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    Poor design hampers EHR usability, doctors say


    Dr. Friedberg is spot on: There’s too much crappy information in EHRs. But this problem won’t be solved with just a user interface overhaul. Our cloud-based network gives us the ability to see what information providers are clicking and spending time on. We can learn from this aggregate user behavior what data are important and should be brought to the front versus buried a layer deeper. We can do this by specialty; we can do it with orders; and we can share and encourage best practices within a health system or across the entire country.

    We’re not done yet, but we’re getting close.

    Cuthbert (MEDENT): These comments make a lot of sense. It is an art form designing software that needs to handle fairly complex issues to accomplish what is needed, all the while being simple, fast and efficient for the user.

    Systems should allow the user to place the clinical information in positions on the screen where they want to see it. This will provide the user with some control over how they are able to view all the information they need to see. It gives them the ability to process the information in best sequence for them to provide the best level of care for their patients. Taking advantage of space on the screen with sidebars that can be customized and optimized should be available as well.

    Key information such as balance, wait times, recent results and disease management tools are a few examples of items that should be within an eye’s reach. Also, it’s worth noting that our product can document the progress note in various ways.  Sometimes, speech recognition can help efficiently record the patient's visit. Speech technology has come a long way recently and EHR systems can take advantage of these advancements to provide a high level of flexibility. Being flexible puts the user in the driver’s seat.

    There is no question that most users can benefit from investing more educational time into their system. Having brief educational videos available, at the point of workflow, can be very helpful. Sign up for e-newsletters, attend user group meetings, or call in to support with any questions. You may be surprised at the functionality available that you may not be aware of. I think as a vendor we need to take initiative to provide that knowledge and empower the user.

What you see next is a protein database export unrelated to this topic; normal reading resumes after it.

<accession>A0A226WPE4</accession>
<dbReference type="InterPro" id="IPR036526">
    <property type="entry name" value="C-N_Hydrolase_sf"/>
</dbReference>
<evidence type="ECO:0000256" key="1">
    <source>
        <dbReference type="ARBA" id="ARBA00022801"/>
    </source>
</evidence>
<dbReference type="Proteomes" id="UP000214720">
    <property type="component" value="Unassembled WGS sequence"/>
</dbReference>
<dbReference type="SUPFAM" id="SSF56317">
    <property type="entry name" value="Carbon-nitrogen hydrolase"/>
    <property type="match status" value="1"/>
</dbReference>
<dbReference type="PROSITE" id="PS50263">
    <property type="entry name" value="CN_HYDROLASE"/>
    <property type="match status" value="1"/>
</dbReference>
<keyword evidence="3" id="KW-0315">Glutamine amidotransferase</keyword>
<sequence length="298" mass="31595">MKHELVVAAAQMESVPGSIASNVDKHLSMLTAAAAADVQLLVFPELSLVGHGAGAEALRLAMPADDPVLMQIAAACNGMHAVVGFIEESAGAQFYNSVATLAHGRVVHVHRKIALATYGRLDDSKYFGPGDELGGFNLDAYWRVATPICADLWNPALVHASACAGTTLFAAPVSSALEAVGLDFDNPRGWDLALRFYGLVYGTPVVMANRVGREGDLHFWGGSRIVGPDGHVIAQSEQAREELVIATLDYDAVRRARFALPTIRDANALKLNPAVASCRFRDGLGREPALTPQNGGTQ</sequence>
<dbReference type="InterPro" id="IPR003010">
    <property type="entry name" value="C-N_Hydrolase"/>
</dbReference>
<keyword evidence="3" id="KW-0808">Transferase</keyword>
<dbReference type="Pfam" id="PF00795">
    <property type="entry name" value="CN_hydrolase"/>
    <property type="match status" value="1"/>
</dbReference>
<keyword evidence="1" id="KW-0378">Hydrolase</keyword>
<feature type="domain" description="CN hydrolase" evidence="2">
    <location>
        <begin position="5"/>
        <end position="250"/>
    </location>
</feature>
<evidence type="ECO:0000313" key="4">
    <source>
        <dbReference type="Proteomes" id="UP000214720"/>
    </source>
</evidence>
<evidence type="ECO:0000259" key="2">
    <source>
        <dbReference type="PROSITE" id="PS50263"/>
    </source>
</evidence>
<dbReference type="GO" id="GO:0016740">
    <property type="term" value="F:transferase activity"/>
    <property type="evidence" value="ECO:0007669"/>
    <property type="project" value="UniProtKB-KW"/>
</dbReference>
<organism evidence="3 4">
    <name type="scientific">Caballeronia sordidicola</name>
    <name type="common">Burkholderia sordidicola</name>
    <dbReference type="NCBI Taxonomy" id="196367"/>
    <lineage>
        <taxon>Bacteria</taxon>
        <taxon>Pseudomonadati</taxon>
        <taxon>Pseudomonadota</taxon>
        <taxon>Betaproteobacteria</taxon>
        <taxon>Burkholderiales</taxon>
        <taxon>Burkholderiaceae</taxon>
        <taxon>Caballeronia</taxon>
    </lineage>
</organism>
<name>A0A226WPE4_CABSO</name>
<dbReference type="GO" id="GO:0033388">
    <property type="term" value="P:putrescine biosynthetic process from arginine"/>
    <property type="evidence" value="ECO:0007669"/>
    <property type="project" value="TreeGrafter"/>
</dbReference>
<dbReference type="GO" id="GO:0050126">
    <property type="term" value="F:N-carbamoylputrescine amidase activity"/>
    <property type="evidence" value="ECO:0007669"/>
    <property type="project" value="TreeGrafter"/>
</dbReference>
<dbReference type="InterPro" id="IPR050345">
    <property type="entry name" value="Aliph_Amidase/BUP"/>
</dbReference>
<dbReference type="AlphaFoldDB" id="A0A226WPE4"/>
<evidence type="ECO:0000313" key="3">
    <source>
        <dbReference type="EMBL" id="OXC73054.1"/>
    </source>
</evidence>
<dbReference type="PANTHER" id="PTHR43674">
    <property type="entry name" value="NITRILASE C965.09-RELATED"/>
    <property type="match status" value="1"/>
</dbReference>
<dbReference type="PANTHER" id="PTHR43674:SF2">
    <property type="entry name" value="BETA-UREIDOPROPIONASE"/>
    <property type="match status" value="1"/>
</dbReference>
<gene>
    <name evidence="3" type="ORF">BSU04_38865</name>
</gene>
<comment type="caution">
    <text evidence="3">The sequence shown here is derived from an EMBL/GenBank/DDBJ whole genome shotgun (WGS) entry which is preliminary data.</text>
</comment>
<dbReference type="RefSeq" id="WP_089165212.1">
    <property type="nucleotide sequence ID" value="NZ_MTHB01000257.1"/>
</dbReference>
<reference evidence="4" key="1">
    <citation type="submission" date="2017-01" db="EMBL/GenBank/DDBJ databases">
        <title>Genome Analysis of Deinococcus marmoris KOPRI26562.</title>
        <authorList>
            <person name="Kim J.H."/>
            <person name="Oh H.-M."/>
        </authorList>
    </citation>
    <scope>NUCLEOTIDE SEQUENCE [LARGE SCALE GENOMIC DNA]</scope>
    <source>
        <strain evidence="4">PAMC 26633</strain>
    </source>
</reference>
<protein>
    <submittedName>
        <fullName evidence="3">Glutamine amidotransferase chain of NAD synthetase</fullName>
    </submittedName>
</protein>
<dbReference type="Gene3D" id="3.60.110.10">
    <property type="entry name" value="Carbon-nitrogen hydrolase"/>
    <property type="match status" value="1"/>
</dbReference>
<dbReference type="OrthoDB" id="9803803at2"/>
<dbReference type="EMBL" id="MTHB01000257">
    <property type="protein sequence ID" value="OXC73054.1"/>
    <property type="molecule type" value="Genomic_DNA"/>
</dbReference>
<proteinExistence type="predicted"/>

Frantz (NextGen): We understand that our clients are experts in care delivery. We never want to shoe-horn our clients’ workflow into our technology and processes. Instead, we focus on enabling clients to work the way that they want to work, and we meet them wherever they are in the transition from fee-for-service to value-based care. We provide a platform that adapts to their business and work jointly to tailor the system and processes, to deliver on their business management, patient and caregiver satisfaction, and population health management goals.

    It’s open conversation that starts before implementation and continues with our dedicated account management resources and specialized professional services team who provide best practices and insights to optimize the existing investment in HIT.

    We take a consultative, proactive approach, offering hundreds of complimentary classes for clients focused on implementation, business optimization, regulatory requirements and quality initiatives, to name a few. And based on our clients’ feedback, we are focused on increasing opportunities for peer-to-peer best practice sharing, via our in-person user group meetings and our online client success community, which is available 24/7.


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